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Thursday, November 21, 2013

The Most Powerful Thing A Genuine Lobby Group Could Do Is Something a Government Sock Puppet Couldn't

    This is a rather interesting idea on Mark Pack's "Lib Dem" blog:

A few years back, candidates wanting to stand as Labour/Co-operative Party joint candidates ran into a legal problem, despite the tradition of such joint candidates stretching back many decades. The Electoral Commission decided that, on close reading of election law, it was not legal for such joint candidates to have a logo appear next to their name on the party ballot.

Cue a flurry of election law changes to remedy the situation .....But in that mis-reporting is a germ of an idea which a pressure group could adopt.

A candidate for a political party could stand as a joint candidate, with a joint description and special logo on the ballot paper,* reminding voters at the most crucial key final moment before voting that this candidate is the one which gets their approval.

This idea of pressure group acting as minor political party in order to win coverage on the ballot paper and hence increase its electoral leverage – both to get candidates to agree to its policies and then to win votes for those candidates who do – is something aficionados of American politics may

It is what US political parties such as the Working Families Party do, with a few wrinkles due to the different electoral law their but the same underlying purpose and method.

Imagine, for example, a group of environmental lobby groups setting up their minor political party and offering its ballot paper endorsement to candidates who back its policy.

Agree with them and you’re Labour? Fine, you get to stand as the Labour Party / Green Coalition joint candidate, so described on the ballot paper. Agree with them and you’re Lib Dem? Then it’s the Liberal Democrats / Green Coalition you appear as and so on.

This would simply extend the existing tactic of a pressure group asking candidates in a constituency their views on some set questions and then publicising the answers back to a relatively small number of voters signed up to the organisation in that constituency. Extend however in a crucial way.

Because by getting the answer as to who is most favoured on every printed ballot paper, it would take their message not to a small audience, but to the whole electorate.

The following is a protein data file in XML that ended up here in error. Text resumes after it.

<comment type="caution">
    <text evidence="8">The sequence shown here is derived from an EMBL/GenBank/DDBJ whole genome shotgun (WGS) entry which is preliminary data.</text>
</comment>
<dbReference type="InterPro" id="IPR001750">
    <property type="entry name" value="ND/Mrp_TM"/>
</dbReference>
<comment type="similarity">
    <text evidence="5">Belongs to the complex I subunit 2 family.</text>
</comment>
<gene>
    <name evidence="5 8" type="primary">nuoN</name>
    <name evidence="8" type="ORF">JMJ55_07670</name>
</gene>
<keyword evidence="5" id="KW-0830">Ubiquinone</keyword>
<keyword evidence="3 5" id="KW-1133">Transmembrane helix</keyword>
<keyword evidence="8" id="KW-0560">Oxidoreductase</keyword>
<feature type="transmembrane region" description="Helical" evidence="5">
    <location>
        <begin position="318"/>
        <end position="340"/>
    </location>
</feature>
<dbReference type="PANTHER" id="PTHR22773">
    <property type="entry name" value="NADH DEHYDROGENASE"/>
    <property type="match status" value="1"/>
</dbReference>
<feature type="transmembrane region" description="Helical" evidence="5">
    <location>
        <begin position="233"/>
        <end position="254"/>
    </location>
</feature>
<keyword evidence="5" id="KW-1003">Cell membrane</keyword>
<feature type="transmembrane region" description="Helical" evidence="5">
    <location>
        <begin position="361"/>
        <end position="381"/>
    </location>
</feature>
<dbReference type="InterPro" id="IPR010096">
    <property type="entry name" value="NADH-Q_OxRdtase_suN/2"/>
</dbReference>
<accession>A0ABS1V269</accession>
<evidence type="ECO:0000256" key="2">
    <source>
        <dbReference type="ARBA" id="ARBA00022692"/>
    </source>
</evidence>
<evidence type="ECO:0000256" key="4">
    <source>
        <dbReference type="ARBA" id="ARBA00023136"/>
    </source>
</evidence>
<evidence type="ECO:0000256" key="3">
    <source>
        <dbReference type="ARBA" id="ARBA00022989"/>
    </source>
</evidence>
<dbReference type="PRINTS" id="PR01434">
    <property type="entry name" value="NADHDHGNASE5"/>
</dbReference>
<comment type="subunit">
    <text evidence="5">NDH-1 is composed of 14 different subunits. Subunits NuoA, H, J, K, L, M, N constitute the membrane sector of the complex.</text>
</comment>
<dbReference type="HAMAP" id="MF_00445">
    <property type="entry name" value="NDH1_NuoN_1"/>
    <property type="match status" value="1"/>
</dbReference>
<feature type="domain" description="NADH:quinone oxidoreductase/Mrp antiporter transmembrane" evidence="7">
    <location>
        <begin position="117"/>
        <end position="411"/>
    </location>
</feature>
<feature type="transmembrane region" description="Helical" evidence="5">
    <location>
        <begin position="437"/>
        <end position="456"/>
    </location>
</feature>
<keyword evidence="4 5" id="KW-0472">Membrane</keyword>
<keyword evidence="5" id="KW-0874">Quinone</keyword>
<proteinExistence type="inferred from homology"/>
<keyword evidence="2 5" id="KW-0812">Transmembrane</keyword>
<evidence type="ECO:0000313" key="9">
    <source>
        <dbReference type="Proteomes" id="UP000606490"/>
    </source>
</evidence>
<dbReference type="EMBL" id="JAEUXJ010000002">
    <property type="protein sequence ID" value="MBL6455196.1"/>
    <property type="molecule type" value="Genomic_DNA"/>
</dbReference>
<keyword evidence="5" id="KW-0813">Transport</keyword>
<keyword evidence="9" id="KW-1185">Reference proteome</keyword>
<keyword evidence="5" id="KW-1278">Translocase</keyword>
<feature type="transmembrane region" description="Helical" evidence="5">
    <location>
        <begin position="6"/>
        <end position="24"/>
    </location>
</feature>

Now that really would be a pressure group putting on the pressure.

     I think that is a pretty good idea, but not particularly for the LDs for reasons I explained in a comment I placed. It is clear from the way he describes it he is thinking of lots of right on politically approved pressure groups could pile on to the LDs forming a band wagon.

The main one, mentioned in another comment, is the Electoral Reform Society, which has long been the LDs in academia. However as I commented  the LDs are no longer the most electable supporters of proportional representation. I would be quite comfortable with an ERS logo added to LDs or Greens in those areas where the Electoral Calculus said they were the main contenders and added to the UKIP logo where we are (& conceivably also a few Labour and Tories who had a genuine record of rejecting the whip to support PR).

With public support for PR running at about 70%:20% that could indeed be enough to make PR supporting parties a majority. I trust Mark would still support this, as a matter of principle, even though the main beneficiary would be UKIP.

The other advantage for opponents of overweening government (but disadvantage for LDs) would be that the Electoral Commission could never legally allow a government financed sock puppet to thus register itself as a party.

With almost every "Green" charity except Greenpeace, funded 70% by the EU and most of the rest by the British state no "group of environmental lobby groups setting up their minor political party and offering its ballot paper endorsement to" LibDems would be lawful.

But real organisations which aren't government funded fakecharities could. Who would the Migrationwatch Party or the Taxpayer's Alliance Party be likely to endorse? That's what I thought too,

Incidentally, with the typical commitment to free speech of the Pseudoliberal party my comment, when, after a undue delay, my comment appeared, mention of the government sock puppet problem had been removed ;-)

Another commenter had, quite independently, mentioned the Electoral Reform Society, which is not surprising.

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